Volvo S60: Swede smell of success
To add another offering in the varied small saloon segment, here's the Volvo S60 - a compact four-door from the Swedish brand, designed to take on the likes of the Mercedes C-Class and the upcoming and all-new BMW 3 Series.
It's based on Volvo's Scalable Platform, and therefore shares its underpinnings with the XC90 and V90, to name just two. It's also the first car to be built in Volvo's new manufacturing plant in Charleston, USA - a possible reflection of the brand's concerns about America's potential import tariff hikes. We're testing it here in range-topping T8 Polestar Engineered specification.
The stand-out feature of this latest Volvo is the complete lack of any diesel option. It reflects Volvo's push towards electrification - and to clarify, that means the use of petrol and hybrid offerings - not just solely electric powertrains.
Many of the latest design features we recognise from current Volvo vehicles have been carried over the S60, while the interior has also been treated to plenty of plush materials that we've come to expect from the manufacturer.
What's under the bonnet?
This top-of-the-rangeT8 S60 utilises an in-line four-cylinder petrol engine, both supercharged and turbocharged. This is linked to a rear-mounted electric motor which drives the rear wheels. Combined, they produce a substantial 399bhp and 430Nm of torque, which can push the S60 to 60mph in 4.5 seconds and onwards to a 155mph top speed. Despite this performance, and thanks to the inclusion of hybrid assistance, Volvo claims that the T8 will return 134mpg combined while emitting just 48g/km CO2.
The Polestar Engineered T8 benefits from a series of high-performance parts, too. Look closely and you'll see six-piston Brembo brakes peering out from behind 20-inch forged wheels, while Ohlins adjustable dampers have been fitted too. There's also a bump in power over the regular T8 - around 15bhp more, in fact.
What's it like to drive?
We tested a conventionally powered T6 (an engine yet to be confirmed for the UK) prior to our time in the more powerful T8, and it proved to be a good basis for its pokier stablemate. The lower-powered car's steering, though lacking any real feedback, is well weighted and direct, giving the S60 plenty of agility in the corners. The T8's engine response is linear and predictable, with the combination of combustion and electric unit blending seamlessly to provide effortless forward progress. It's punchy, too, particularly from a dead start where the electric motor and its instantaneous torque makes itself known.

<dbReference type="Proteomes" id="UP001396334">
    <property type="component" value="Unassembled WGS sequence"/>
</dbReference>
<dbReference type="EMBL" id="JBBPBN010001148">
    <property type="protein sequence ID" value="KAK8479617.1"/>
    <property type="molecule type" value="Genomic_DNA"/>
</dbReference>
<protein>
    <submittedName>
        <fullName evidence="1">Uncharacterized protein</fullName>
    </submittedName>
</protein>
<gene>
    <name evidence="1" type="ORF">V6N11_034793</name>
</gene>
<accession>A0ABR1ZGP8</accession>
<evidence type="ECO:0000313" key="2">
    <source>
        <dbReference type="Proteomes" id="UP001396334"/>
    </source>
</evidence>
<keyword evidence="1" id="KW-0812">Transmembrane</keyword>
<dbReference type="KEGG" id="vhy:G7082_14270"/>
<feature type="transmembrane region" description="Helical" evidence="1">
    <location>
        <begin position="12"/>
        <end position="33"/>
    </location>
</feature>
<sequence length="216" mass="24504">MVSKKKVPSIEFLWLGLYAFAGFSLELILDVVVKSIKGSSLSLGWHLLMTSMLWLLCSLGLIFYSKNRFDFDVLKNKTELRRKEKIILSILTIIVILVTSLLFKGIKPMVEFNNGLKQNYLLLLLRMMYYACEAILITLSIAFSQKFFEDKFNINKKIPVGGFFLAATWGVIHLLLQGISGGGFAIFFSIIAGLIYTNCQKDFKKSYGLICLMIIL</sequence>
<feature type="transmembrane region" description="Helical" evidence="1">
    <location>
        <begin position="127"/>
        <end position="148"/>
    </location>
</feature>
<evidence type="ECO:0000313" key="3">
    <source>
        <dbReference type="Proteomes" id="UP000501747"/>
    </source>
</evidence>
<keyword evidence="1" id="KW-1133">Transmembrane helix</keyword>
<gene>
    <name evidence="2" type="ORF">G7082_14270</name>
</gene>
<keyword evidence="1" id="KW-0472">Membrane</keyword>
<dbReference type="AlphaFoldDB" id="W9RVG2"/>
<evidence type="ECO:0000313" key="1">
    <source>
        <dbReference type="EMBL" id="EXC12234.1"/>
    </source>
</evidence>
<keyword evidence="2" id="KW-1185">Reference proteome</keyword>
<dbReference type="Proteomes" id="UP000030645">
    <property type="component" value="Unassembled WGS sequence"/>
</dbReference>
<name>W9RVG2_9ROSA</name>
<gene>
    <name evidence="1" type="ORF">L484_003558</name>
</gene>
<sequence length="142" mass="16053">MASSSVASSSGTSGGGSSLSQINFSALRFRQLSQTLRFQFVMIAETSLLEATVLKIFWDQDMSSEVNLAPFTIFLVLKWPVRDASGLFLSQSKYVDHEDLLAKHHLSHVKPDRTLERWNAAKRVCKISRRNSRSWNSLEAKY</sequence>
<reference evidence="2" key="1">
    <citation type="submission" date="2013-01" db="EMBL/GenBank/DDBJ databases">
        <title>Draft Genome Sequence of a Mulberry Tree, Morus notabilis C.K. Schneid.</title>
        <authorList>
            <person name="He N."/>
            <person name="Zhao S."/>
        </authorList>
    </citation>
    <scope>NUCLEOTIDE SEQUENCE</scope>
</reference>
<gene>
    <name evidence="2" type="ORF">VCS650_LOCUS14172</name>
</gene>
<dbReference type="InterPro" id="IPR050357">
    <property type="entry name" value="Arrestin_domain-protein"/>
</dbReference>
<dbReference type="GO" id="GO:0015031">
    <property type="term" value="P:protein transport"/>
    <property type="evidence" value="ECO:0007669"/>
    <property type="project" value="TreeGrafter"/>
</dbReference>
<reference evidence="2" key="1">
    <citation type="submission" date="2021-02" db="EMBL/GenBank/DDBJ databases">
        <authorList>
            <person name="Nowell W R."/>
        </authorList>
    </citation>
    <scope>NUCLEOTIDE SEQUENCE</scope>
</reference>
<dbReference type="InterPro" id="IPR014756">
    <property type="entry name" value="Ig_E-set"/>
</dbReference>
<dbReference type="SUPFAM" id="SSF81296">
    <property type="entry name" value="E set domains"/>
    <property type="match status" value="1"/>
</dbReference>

The ride is a little firm, in all honesty - even the standard S60 on regular suspension felt a touch jostling on smooth Californian canyon roads - and the T8's firmer setup only exacerbated this. We'd argue towards a smaller wheel size to help remedy this - the Polestar's 20-inchers are a touch too large, in our opinion.
How does it look?
The looks of the S60 aren't ground-breaking - but that's simply because they play so close to the other cars in the range. The front 'Thor's Hammer' headlights are present and correct, while the lights are the rear could have been the units taken from the larger S90 but put on a hot spin.
It's an agile, taut design, and alludes the S60 to a far sportier ethos than Volvos of old. Would we like it to be a little more exciting? Perhaps. But in this segment, playing it safe isn't a particularly bad thing, particularly when you consider the understated designs that have been coming from German rivals.
What's it like inside?
It's business as usual in the cabin - something we're quite happy about. So far, the cabins of the XC90, V90 and XC40, to name but three, have been exceptionally well put together, and this has thankfully been carried on over to the S60. It's a beautiful blend of high-quality materials and well-executed tech, and everything feels built to last. The large central touch screen dominates the interior, and this is complimented by the central screen between the dials in front of the driver. There's plenty of head space for those sat up front, while those in the back do equally well.
The boot is decent, too, offering up 442 litres of space with the rear seats in place. It's slightly less than that of the Mercedes C-Class, which offers 480 litres of seats-up load area.
What's the spec like?
Though full specifications of the S60 have yet to be confirmed, the Polestar Engineered-spec cars we tested came fitted with a host of equipment, including a full satellite navigation system, Bowers and Wilkins stereo and Nappa leather upholstery. We'll have to wait and confirm closer to the car's full launch as to what is standard with each specification - though expect a strong amount of tech to accompany this range-topping car.
The S60, even in standard form, is an excellent alternative to current and forthcoming German rivals. It's well built, beautifully finished and looks good out on the road - even if its design plays rather safe. This T8 Polestar Engineered model makes a particularly good case for itself, thanks to its combination of strong performance and good economy figures. We'll have to wait and see what Volvo expects customers to pay for this model (though we'd reckon at the mid-£50,000 mark) to see its value for money, but off-the bat impressions are good - and rivals had best be worried.
Facts at a glance
Model as tested: S60 T8 Polestar Engineered
Price: £55,000 (est)
Engine: 2.0-litre supercharged and turbocharged four-cylinder
Power (bhp): 399
Torque (Nm): 430
Max speed (mph): 155
Emissions (g/km): 48